The Life and Legacy of Edie Windsor

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On Monday, June 20, 2022, on what would have been her 93rd birthday, we honored and celebrated the life of pioneer civil rights activist Edie Windsor. Edie, a landmark technologist and leader in the fight for LGBTQIA+ marriage equality, left her mark on the world — and left a significant impact on the legacy of Lesbians Who Tech & Allies. This week, in honor of Edie’s birthday and the fifth-annual celebration of Edie Windsor Day, we wanted to take a moment to pause and reflect on the life of our friend Edie, and honor her lifetime of contributions to the world.

Throughout her incredible life, Edie broke barriers towards inclusion and equity in both the technology and civil rights sectors. She served as Senior Systems Programmer at IBM, and changed the game for gender representation in the tech industry at a time when few women entered tech spaces. Edie earned a Bachelor’s degree in mathematics from New York University, and went on to achieve a Master’s degree in applied mathematics from Harvard. After leaving IBM, Edie continued her work in the tech industry as the founding President of consulting firm PC Classics, who worked on software development projects. As a technologist, Edie shifted the paradigm around who counts and who is included in the tech industry.

But Edie’s life far surpassed her contributions to technology. Edie went on to be the face of the landmark 2013 civil rights case United States v. Windsor, which struck down the Defense of Marriage Act and paved the way for federal marriage equality in the United States. Edie’s case was born after the death of her wife, Thea Spyer. After Spyer’s death, the Internal Revenue Service taxed Edie’s spousal inheritance $363,000, because DOMA did not allow same-sex couples to utilize marital tax deductions. Edie fought against this ruling, taking her case to the Supreme Court, where the Court ruled in a 5–4 decision that Section 3 of the Defense of Marriage Act was unconstitutional.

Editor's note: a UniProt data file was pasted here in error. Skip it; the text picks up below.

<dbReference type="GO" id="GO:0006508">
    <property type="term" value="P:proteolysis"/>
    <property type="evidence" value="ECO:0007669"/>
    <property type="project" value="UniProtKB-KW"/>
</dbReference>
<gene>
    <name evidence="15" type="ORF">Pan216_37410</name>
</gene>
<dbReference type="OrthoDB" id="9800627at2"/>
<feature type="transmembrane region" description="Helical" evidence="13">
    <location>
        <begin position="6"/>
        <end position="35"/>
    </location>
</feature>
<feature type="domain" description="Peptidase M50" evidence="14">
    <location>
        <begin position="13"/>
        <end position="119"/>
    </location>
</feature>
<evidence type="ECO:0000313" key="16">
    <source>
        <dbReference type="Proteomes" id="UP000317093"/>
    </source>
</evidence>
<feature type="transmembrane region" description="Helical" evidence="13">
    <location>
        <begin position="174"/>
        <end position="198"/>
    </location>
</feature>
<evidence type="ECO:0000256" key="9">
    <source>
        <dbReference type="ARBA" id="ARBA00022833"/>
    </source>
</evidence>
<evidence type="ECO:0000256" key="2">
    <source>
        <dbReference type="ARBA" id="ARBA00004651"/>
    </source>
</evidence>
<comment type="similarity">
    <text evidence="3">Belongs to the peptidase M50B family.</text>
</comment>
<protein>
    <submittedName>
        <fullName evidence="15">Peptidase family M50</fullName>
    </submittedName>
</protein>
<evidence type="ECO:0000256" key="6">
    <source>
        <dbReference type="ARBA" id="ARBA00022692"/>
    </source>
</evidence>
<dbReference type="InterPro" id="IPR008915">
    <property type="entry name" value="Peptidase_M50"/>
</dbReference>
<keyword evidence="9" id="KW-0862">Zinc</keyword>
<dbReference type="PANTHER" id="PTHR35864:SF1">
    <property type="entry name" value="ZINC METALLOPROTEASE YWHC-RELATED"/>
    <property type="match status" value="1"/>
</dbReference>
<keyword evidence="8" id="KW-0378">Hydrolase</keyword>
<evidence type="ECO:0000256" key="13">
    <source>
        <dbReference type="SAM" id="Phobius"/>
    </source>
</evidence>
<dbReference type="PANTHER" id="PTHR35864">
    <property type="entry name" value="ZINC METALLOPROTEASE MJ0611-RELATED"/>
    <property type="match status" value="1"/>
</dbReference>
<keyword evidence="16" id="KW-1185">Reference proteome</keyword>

The landmark victory in Windsor v. United States paved the way for Obergefell v. Hodges, the Supreme Court case that would federally recognize marriage equality two years later.

In 2016, one year before her death, Edie married financial advisor and LGBTQIA+ activist Judith Kasen. The marriage between Windsor and Kasen helped Edie’s legacy to continue long past her death, as Kasen-Windsor continues to be a steadfast champion of her late wife.

Edie Windsor Day was first recognized by New York State in 2018 to honor Edie’s achievements and contributions to the civil rights of LGBTQIA+ Americans. As an organization, we were so inspired by the Edie’s lifetime of dedication to equity that we named a scholarship after her. Our Edie Windsor Coding Scholarship provides economic opportunity for young queer women and trans and nonbinary techies to kickstart their coding career and break into technology without financial barriers. We hope to continue Edie’s legacy through providing LGBTQIA+ techies access to educational opportunity — just as Edie did while she was alive.

This week, we pause to honor our friend Edie, and hold tight with gratitude her wife Judith, who shared Edie with the world 💙🏳️‍🌈

Want to Read More About Edie? Here Are Some Resources ::

⚡️ Edie Windsor, Whose Same-Sex Marriage Fight Led to Landmark Ruling, Dies at 88 from The New York Times

⚡️ Edie Windsor :: Champion for Marriage Equality from The New York Historical Society

⚡️ The Legacy of Edie Windsor from The New Yorker

⚡️ 11 Quotes From Our Hero — Edie Windsor — at Lesbians Who Tech New York from Lesbians Who Tech & Allies

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